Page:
Do you snore? Although snoring can be annoying, it’s not something that most people are concerned with. But could your snoring actually be sleep apnea? You might want to get checked because it could impact your ability to drive a commercial motor vehicle (CMV) in the very near future!
What is Sleep Apnea?
Over 18 million adults in North America suffer from this very common sleep disorder. Sleep apnea causes a person to stop breathing while sleeping because their airway becomes blocked (obstructive sleep apnea) and a limited amount of air reaches their lungs. This can result in a person snoring loudly or even choking causing them to wake. In the most severe cases, a person can wake several hundred times a night!
Why is Sleep Apnea a Problem for CMV Drivers?
So what, I snore and wake up when I sleep! What does that have to do with me doing my day job? I can still drive! Well...it actually has a lot to do with your ability to safely drive a CMV. If left untreated, sleep apnea can result in:
- Sleepiness or drowsiness
- Concentration and memory problems
- High blood pressure
- Heart failure and stroke
- Irritability and/or depression
- Morning headaches or nausea
A recent study conducted by the Harvard T.H. Chan School of Health estimated that almost 20% of CMV drivers suffer from sleep apnea. The same study found that CMV drivers with untreated sleep apnea have five times more preventable crashes which would account for almost 9,000 fatalities and 220,000 serious injuries!
Sleep Apnea Screening
The Federal Motor Carrier Safety Administration’s (FMCSA) Medical Review Board (MRB) outlined their formal recommendations on screening and disqualification criteria for drivers suspected of having sleep apnea in August 2016.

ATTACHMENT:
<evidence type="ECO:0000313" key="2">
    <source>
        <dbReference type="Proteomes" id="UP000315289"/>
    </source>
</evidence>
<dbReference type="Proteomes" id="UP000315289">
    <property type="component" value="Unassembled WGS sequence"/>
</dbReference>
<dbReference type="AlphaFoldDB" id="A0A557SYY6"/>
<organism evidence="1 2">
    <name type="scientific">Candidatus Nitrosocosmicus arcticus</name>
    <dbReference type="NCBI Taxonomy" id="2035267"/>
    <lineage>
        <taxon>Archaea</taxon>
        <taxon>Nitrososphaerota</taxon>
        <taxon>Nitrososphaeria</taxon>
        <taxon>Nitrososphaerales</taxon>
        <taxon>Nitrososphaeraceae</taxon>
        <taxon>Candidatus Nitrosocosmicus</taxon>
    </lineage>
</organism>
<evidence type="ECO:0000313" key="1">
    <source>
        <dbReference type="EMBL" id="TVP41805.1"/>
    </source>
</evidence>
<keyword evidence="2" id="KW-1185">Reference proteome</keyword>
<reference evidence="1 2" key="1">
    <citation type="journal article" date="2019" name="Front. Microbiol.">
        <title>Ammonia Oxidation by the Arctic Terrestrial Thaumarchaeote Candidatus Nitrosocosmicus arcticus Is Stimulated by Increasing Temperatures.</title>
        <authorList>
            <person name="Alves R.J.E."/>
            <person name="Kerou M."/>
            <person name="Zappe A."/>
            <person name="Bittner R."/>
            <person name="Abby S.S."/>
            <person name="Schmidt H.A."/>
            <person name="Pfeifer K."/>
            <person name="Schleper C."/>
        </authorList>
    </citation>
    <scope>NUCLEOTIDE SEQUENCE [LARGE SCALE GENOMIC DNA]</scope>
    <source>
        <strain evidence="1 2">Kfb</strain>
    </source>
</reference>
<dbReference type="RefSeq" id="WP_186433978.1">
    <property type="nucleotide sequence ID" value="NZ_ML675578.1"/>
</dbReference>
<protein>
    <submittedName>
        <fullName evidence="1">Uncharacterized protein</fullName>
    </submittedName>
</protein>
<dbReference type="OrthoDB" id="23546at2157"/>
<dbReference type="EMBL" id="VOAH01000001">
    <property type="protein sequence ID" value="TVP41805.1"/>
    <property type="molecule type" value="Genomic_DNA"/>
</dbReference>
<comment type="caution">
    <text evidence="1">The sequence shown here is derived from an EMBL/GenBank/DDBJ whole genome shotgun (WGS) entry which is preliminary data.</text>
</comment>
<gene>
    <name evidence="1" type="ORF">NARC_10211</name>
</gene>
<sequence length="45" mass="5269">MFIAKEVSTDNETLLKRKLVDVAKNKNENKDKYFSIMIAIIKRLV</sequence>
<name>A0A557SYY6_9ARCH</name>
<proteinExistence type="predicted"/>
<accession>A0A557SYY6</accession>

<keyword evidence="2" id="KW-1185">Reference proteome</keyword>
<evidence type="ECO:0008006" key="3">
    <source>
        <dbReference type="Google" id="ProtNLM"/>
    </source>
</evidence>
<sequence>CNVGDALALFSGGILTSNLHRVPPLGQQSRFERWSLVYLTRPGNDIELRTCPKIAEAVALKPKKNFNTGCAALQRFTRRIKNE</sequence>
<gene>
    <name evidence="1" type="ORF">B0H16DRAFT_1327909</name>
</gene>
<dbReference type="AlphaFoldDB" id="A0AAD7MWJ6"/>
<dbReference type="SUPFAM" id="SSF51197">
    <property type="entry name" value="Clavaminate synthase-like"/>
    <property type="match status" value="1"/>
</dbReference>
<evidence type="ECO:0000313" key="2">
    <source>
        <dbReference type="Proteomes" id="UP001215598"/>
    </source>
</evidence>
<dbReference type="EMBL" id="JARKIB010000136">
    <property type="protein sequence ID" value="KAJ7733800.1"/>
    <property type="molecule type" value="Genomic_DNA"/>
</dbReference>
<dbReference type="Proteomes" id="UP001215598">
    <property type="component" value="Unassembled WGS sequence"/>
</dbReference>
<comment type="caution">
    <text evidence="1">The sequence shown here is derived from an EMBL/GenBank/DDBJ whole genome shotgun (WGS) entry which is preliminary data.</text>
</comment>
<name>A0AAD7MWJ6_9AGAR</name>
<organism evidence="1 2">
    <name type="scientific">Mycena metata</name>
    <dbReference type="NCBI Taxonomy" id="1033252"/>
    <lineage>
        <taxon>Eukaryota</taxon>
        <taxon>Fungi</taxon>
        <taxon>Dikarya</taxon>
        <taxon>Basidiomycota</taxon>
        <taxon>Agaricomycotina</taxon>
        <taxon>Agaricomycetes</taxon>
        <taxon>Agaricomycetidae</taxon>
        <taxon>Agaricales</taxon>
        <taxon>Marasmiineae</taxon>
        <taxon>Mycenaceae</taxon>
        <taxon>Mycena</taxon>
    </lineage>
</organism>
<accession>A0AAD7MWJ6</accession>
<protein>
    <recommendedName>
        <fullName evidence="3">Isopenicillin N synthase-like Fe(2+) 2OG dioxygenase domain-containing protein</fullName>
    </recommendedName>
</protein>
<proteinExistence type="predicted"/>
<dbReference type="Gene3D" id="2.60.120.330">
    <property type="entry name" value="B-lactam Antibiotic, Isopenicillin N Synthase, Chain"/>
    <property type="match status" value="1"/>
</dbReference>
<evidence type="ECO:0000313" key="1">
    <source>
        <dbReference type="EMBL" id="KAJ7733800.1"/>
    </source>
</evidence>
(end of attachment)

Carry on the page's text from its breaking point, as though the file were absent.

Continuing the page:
Last week, two FMCSA advisory groups approved these recommendations to require drivers that meet specific criteria to be screened for obstructive sleep apnea before being cleared to drive.
It’s important to note that these are just recommendations - a formal rule has yet to be put in place yet. The FMCSA would likely use these recommendations if/when they develop a final rule.
If the recommendations were put into law, the following drivers would be screened for sleep apnea testing:
- Drivers with a body mass index (BMI) of 40+
Drivers would get a 90-day medical certification, during which time they’d have to complete a sleep study. If diagnosed, they need to start treatment within the 90-day period.
- Drivers with a BMI of over 33 and meet three additional criteria
Additional criteria includes being over 42, male, a postmenopausal female, haing diabetes, haing high blood pressure, etc. These drivers would need to also follow the steps above.
How to Be Proactive
There’s been a lot of time and money invested in researching the impact of sleep apnea and the impact on the transportation industry - it’s safe to say that it likely isn’t going to go away. At this point, no official rule has been put in place regarding testing for sleep apnea but it likely will be a rule in the future.
As a driver, it’s important to put your health and safe, as well as the safety of others on the road, first. If you suspect you have sleep apnea, get tested! You don’t have to fall asleep while driving to have an accident. Being inattentive or less alert because of untreated sleep apnea is enough to put yourself and others at risk.